How Should We Disagree With One Another?

By Professor Andy Overman

Prior to Thanksgiving a pamphlet was distributed that mocked and attacked President Rosenberg on a very personal level. This pamphlet also contained a syllabus from a course taught by fellow faculty member with the sole purpose of mocking that faculty member. I was surprised to see this kind of personal attack and language in our community. This is not a mode of argument and approach to difference I associate with Macalester. No one among us deserves this kind of mean spirited disrespect. On the contrary, every Macalester community member is first of all deserving of respect – in our language and our actions. Also, at the same time, The Mac Weekly ran a letter “from the Mac community” which asked President Rosenberg to “reinstate the need-blind admissions policy or tender your resignation.” These two pieces prompted me to wonder how we should engage in disagreement with one another in our community.From the time I have known of Macalester, and the fourteen years I have taught here, our campus has been known for its activism, passionate student body, and progressive faculty. This is part of what has made us a great place. These are Macalester traditions deeply woven into our fabric. But just as deeply woven into our historical and intellectual fabric is respect for others. Preserving and promoting another’s humanity has been a paramount value for us as a scholarly community. It has been so for a very long time. We should never allow ourselves to lose sight of this fundamental value.

Disagreeing passionately and substantially with someone without attacking them personally is an obtainable and crucial goal for our or any community. Another person’s humanity can be honored amid even substantial disagreement.

We can and do differ passionately on issues at Macalester. In the main this is a great strength. When these differences are manifested in personal attacks and vitriol this becomes a weakness that hurts us all. An activist attacks issues, not people. No single person should be devalued because of the differences we have. Of course this is not always an easy thing. When we are passionate we often say things that hurt others. But in the end tearing down another person does not strengthen anyone’s argument and mostly devalues what one hopes to advance.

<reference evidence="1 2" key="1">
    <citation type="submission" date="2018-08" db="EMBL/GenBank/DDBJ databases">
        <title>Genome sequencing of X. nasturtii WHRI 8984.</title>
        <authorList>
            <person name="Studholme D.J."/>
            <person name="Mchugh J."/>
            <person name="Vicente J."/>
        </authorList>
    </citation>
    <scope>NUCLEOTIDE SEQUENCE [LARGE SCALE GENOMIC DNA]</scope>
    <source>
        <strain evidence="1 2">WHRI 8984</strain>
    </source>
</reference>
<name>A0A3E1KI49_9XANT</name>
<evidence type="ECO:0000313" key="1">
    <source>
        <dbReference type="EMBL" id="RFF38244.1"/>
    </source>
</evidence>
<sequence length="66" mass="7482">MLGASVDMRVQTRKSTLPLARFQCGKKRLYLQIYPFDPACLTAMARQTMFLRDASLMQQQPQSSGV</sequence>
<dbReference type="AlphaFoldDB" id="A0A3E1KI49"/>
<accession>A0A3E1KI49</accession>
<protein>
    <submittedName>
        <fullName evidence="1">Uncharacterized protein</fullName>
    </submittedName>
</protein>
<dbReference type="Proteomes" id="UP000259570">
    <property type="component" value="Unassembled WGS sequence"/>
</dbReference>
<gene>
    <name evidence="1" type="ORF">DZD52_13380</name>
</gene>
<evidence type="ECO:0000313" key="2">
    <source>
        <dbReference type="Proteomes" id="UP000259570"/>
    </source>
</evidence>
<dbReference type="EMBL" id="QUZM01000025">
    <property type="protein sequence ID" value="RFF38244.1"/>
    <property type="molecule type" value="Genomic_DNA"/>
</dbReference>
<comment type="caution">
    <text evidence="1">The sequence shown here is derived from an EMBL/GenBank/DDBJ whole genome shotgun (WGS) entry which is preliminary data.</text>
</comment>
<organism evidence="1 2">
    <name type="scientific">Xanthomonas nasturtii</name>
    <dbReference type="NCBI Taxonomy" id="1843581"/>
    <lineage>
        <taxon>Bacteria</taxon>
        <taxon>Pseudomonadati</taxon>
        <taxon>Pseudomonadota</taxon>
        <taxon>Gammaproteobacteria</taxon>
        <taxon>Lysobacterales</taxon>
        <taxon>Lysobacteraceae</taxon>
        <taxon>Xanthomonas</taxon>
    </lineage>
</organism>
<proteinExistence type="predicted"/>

A number of issues loom large at Mac right now: affirmative action, how we allocate our resources, our priorities for the foreseeable future, how we shall govern ourselves, and more. There is rightly debate and tension about these issues. I am also aware that students don’t always feel respected by faculty or staff. In no way am I suggesting that only students demonstrate an occasional lack of respect. Lack of respect in the classroom or elsewhere by faculty or staff toward students is utterly inappropriate to our institution and a violation of the Macalester traditions of respect we have historically honored.

How might we move forward in our debates as a community whether about resources, race, the Middle East, and other emotional and provocative issues?

First, openness and transparency are vital. We are an open community. Let us find venues where we can talk about our decisions and plans face to face.
Initiatives, or strategies formed in a corner, apart from the community, justifiably foster distrust and diminish those who are marginalized. Lack of openness stops debate while transparency and candor builds trust across the community.

Second, let us acknowledge decisions made by the community. Here I would respectfully disagree with the signatories of the letter in the Mac Weekly. The Mac community went through an arduous process and debate concerning need-blind admissions. In this case an open discussion took place across our campus. Not everyone’s position prevailed. Being heard and having things go one’s way are not the same. This was a tough decision reached by our community that should be acknowledged. The act of acknowledging the work of others, especially when we disagree, indicates we realize caring and thoughtful people can agree to disagree. If one disagrees with the community’s decision should they disappear? By no means. Keep arguing, raise the pertinent issues, refine your argument and try to change minds. But keep in mind the community came to a decision. This is an important part of continued debate over issues that can divide us.

Finally, respect for others should guide our discourse and debates. When he came to our campus former Senator and negotiator George Mitchell told us solutions to the seemingly intractable problems he worked on began to emerge when respect for the other party was demonstrated repeatedly. This respect established the trust needed to find solutions. As we move forward in our debates and disagreements let us make sure our actions and arguments are guided by respect for each other. This is the fundamental feature of how we can continue to disagree and debate with one another, but disagree in a civil and ultimately constructive manner.

Professor Andy Overman, Classics